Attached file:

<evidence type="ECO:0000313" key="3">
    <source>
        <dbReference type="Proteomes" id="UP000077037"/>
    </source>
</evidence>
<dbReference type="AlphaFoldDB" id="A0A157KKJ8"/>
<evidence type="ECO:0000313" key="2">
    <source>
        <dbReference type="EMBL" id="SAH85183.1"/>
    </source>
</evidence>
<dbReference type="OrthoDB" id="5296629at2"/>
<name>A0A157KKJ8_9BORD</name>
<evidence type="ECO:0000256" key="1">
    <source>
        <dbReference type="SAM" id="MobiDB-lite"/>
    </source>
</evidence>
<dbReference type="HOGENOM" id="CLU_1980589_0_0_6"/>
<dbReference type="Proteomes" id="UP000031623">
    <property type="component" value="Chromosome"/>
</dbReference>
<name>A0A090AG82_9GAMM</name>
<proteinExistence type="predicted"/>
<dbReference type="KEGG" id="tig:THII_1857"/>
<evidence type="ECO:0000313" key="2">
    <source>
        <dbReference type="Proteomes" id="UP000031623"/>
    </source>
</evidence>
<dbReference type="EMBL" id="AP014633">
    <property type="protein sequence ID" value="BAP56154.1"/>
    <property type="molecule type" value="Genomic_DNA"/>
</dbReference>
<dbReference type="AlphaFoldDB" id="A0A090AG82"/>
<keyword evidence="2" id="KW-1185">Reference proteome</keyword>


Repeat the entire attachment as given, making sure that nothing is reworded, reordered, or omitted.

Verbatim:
<evidence type="ECO:0000313" key="3">
    <source>
        <dbReference type="Proteomes" id="UP000077037"/>
    </source>
</evidence>
<dbReference type="AlphaFoldDB" id="A0A157KKJ8"/>
<evidence type="ECO:0000313" key="2">
    <source>
        <dbReference type="EMBL" id="SAH85183.1"/>
    </source>
</evidence>
<dbReference type="OrthoDB" id="5296629at2"/>
<name>A0A157KKJ8_9BORD</name>
<evidence type="ECO:0000256" key="1">
    <source>
        <dbReference type="SAM" id="MobiDB-lite"/>
    </source>
</evidence>
<dbReference type="HOGENOM" id="CLU_1980589_0_0_6"/>
<dbReference type="Proteomes" id="UP000031623">
    <property type="component" value="Chromosome"/>
</dbReference>
<name>A0A090AG82_9GAMM</name>
<proteinExistence type="predicted"/>
<dbReference type="KEGG" id="tig:THII_1857"/>
<evidence type="ECO:0000313" key="2">
    <source>
        <dbReference type="Proteomes" id="UP000031623"/>
    </source>
</evidence>
<dbReference type="EMBL" id="AP014633">
    <property type="protein sequence ID" value="BAP56154.1"/>
    <property type="molecule type" value="Genomic_DNA"/>
</dbReference>
<dbReference type="AlphaFoldDB" id="A0A090AG82"/>
<keyword evidence="2" id="KW-1185">Reference proteome</keyword>